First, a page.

Pretender: Wikis

  
  
  
  

Note: Many of our articles have direct quotes from sources you can cite, within the Wikipedia article! This article doesn't yet, but we're working on it! See more info or our list of citable articles.

Did you know ...


More interesting facts on Pretender

Include this on your site/blog:

Encyclopedia

From Wikipedia, the free encyclopedia

A pretender is a claimant to an abolished throne or to a throne already occupied by somebody else. The term in itself is not pejorative. The original meaning of the English word pretend, from the French word prétendre, means "to put forward, to profess or claim"; this predates today's more common English meaning of "pretend," which is to claim falsely.

The term pretender is applied to those persons on whose behalf a claim to a throne is advanced, regardless of whether that person himself actually makes an active claim.[citation needed] Significantly, the word pretender applies both to claimants with arguably genuine rights to the throne (as the various pretenders of the Wars of the Roses) and to those with wholly fabricated claims (as pretender to Henry VII's throne Lambert Simnel). People in the latter category often assume the identities of deceased or missing royals, and are sometimes referred to for clarity as false pretenders or royal impersonators. A Papal pretender is instead called an Antipope, but some antipopes did rule as pope, and might only be declared an antipope afterward.[1]

Contents

Modern pretenders

The following list contains current pretenders. During the monarchical period of some countries listed here, there was no reigning house as it is known in the European sense – those are for example Tibet or the Central African Empire. These countries have a– in the column "House."

Europe

Country

Pretender

Born

Pretender since

Link to past monarchy

House

Heir

Born

Flag Kingdom Of Albania.svg Albania Crown Prince Leka 1939 1961 son of Zog I (self-proclaimed King from 1928 to 1939, afterwards unofficially in exile to 1961) Zogu Prince Leka 1982
Flag of Austria-Hungary 1869-1918.svg Austria-Hungary Crown Prince Otto[2] 1912 1922 son of Charles I (Emperor of Austria, King of Hungary etc. from 1916 to 1918) Habsburg-Lorraine Archduke Karl 1961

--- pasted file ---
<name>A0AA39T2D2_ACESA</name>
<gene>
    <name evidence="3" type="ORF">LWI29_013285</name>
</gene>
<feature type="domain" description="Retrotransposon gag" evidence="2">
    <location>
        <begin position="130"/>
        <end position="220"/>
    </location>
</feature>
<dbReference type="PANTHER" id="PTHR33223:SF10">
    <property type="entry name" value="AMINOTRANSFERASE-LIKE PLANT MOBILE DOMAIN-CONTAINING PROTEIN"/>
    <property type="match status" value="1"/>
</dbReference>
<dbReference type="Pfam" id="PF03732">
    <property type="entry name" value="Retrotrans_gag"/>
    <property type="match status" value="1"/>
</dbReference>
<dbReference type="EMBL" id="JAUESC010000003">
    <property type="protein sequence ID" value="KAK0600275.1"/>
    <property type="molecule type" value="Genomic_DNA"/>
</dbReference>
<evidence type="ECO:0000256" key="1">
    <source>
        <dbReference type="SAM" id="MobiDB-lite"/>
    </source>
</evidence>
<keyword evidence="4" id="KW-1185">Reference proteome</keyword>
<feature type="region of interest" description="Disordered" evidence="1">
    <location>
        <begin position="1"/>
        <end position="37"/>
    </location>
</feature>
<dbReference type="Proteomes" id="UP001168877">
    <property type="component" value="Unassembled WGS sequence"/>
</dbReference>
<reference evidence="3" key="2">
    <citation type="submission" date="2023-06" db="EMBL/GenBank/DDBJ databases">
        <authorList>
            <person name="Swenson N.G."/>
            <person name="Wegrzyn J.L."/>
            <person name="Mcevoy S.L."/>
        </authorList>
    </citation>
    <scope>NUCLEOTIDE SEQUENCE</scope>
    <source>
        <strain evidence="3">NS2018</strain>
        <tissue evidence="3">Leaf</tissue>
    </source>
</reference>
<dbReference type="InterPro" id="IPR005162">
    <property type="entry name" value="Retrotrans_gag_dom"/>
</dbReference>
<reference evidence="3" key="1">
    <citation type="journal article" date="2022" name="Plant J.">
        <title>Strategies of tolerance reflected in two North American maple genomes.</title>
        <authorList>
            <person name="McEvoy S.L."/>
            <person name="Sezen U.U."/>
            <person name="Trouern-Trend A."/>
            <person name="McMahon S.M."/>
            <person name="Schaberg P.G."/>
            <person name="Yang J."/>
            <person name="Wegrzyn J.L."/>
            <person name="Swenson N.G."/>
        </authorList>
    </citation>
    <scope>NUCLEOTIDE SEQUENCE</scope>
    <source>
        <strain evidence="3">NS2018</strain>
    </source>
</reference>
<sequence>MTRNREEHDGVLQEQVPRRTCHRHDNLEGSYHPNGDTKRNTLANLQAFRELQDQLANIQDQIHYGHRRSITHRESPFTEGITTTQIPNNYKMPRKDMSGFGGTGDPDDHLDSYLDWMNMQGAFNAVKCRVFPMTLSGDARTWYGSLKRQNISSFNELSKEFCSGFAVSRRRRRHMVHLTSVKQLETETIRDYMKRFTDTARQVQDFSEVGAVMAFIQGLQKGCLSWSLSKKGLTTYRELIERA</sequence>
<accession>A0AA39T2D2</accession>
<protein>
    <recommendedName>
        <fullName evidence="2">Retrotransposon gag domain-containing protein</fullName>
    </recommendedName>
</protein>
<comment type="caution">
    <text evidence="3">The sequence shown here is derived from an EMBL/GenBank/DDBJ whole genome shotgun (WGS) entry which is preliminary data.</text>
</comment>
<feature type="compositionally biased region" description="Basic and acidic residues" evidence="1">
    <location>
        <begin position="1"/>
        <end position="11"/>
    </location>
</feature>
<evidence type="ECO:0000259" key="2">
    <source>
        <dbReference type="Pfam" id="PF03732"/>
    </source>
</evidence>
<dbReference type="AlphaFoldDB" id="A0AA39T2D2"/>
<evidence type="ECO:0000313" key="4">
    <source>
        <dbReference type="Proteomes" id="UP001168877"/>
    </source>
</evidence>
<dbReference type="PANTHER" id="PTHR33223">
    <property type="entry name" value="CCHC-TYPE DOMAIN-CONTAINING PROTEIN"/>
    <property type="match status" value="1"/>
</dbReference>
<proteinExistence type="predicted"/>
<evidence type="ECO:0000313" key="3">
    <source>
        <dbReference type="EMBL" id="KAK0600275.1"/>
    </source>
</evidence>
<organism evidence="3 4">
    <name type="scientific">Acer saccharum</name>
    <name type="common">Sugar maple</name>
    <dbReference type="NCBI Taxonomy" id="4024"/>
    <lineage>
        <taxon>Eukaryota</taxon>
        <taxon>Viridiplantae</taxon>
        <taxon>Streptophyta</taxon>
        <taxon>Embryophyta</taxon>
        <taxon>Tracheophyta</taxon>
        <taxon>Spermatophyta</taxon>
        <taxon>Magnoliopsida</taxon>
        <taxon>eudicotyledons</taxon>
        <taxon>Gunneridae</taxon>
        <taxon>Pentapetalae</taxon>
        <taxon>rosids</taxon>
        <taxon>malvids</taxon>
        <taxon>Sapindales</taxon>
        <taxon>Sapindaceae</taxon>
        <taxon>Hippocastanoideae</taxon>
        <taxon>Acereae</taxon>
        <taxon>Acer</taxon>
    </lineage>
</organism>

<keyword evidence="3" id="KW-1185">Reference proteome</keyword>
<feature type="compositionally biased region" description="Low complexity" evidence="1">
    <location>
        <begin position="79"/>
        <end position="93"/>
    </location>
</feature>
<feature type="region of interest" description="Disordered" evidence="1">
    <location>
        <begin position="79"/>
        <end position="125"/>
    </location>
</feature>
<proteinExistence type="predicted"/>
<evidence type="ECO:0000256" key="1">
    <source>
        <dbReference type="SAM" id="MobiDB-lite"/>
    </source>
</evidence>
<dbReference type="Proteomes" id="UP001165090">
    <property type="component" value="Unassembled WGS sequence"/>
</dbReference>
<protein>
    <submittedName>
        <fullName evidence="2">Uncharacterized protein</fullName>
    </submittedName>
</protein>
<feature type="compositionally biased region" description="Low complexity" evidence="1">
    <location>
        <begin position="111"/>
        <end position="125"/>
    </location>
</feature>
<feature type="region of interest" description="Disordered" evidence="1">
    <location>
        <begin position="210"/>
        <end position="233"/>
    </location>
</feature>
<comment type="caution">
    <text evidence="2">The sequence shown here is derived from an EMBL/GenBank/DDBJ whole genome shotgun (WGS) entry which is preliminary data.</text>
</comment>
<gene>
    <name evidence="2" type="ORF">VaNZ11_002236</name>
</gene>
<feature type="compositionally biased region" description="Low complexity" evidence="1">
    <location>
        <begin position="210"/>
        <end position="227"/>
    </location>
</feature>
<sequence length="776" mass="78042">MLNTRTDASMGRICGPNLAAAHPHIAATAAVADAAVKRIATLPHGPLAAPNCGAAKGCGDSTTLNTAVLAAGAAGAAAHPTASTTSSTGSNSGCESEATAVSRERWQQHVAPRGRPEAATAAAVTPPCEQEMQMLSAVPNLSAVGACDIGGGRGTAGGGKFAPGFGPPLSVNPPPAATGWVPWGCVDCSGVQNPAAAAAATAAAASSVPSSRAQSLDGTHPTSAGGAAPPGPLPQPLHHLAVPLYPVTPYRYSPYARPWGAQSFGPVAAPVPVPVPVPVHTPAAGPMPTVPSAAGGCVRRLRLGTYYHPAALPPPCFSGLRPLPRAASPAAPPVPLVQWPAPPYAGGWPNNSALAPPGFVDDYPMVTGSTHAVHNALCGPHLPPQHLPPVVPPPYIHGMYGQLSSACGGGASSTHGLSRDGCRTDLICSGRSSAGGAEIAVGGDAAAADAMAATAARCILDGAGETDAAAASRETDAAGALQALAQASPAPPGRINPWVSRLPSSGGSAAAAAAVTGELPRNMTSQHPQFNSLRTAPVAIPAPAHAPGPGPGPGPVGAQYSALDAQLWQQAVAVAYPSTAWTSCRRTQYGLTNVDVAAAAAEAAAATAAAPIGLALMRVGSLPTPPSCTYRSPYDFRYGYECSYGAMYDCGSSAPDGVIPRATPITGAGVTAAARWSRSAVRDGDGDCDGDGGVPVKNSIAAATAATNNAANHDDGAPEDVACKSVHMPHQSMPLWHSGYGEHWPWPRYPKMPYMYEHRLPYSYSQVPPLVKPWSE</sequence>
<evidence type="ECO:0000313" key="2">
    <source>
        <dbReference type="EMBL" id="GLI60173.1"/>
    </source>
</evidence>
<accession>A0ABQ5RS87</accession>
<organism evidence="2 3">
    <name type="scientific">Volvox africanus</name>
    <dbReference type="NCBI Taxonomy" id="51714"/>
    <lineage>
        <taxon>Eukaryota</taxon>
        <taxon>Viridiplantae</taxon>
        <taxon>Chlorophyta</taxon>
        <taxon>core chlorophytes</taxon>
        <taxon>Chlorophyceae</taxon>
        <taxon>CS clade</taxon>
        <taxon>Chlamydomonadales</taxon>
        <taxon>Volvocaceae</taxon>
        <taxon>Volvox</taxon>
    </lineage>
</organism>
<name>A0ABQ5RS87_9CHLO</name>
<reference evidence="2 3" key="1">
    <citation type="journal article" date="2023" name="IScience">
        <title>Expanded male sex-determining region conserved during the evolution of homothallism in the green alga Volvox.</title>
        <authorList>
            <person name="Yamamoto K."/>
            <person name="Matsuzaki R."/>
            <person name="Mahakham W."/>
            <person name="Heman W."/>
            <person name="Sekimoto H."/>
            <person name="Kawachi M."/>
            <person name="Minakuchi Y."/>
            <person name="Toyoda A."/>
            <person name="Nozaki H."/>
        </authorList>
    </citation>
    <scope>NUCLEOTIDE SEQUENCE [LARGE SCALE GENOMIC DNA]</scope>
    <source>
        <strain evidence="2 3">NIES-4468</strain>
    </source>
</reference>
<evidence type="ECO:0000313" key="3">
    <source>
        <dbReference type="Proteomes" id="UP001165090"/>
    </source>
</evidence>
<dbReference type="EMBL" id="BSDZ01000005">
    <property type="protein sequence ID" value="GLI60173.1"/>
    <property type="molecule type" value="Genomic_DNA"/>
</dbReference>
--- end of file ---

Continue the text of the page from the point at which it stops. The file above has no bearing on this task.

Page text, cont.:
Flag of Bulgaria (1878-1944).svg Bulgaria Simeon II[3] 1937 1946 Tsar from 1943 to 1946 Wettin
(Saxe-Coburg and Gotha line)
Kardam, Prince of Turnovo 1962
Flag of courland.svg Courland Prince Ernst-Johann Biron of Courland 1940 1982 descendant of Ernst Johann von Biron (Duke from 1737 to 1740 and 1763 to 1769) Biron Prince Michael 1944
Flag of the Kingdom of Croatia.svg Croatia
(Habsburg)
Crown Prince Otto[2] 1912 1922 son of Charles I (King from 1916 to 1918) Habsburg-Lorraine Archduke Karl 1961
Flag of Croatia Ustasa.svg Croatia
(Savoy)
Crown Prince Amedeo, Duke of Savoy 1943 1948 son of Tomislav II (King from 1941 to 1943) Savoy Prince Aimone, Duke of Aosta 1967
Flag of England.svg England
(Jacobite)
Franz, Duke of Bavaria 1933 1996 eleventh-generation descendant of Charles I (King from 1625 to 1649) Wittelsbach Max, Duke in Bavaria 1937
England Arms 1603.svg France
(Jacobite)
Franz, Duke of Bavaria 1933 1996 eleventh-generation descendant of Charles I (King from 1625 to 1649) Wittelsbach Max, Duke in Bavaria 1937
Pavillon royal de France.svg France
(Legitimist)
Louis Alphonse, Duke of Anjou 1974 1989 tenth-generation descendant of Louis XIV (King from 1643 to 1715) Bourbon Juan Carlos I of Spain 1938
Flag of France.svg France
(Orléanist and Unionist)
Henri, Count of Paris, Duke of France 1933 1999 great-great-great-grandson of Louis-Philippe of France (King from 1830 to 1848) Orléans
(sub-line of the House of Bourbon)
François, Count of Clermont 1961
France
(Bonapartist)
Charles Napoléon[4] 1950 1997 great-great-grandnephew of Napoléon I (self-proclaimed Emperor of the French from 1804 to 1814 and in 1815) Bonaparte Jean-Christophe Napoléon 1986
Flag of Georgia.svg Georgia David Bagration of Mukhrani, Duke of the Lasos and Prince of Kakheti, Kartli and Mukhrani 1976 2008 Heir male of Constantine II of Georgia. Son of Jorge de Bagration who was recognised as the Head of the House of Bagrationi by the Government of Georgia in 1991. Bagrationi Gurami Ugo Bagrationi-Mukhraneli 1985
Hellenic Kingdom Flag 1935.svg Greece
(Glücksburg)
Constantine II 1940 1973 King from 1964 to 1973 Schleswig-Holstein-Sonderburg-Glücksburg
(sub-line of the House of Oldenburg)
Crown Prince Pavlos 1967
Greece
(Wittelsbach)
Carlo Poletti-Galimberti 1950 1997 Great-great-great-nephew of Othon I, King 1832-1862 Wittelsbach Tomass-Eugenio 1989
Flag of Gwynedd.png Gwynedd Ieuan ab Ieuan 1943 1968 patrilinear descendent of Owain Gwynedd (King from 1137-1170) Aberffraw Dafydd Ieuan ab Ieuan 1977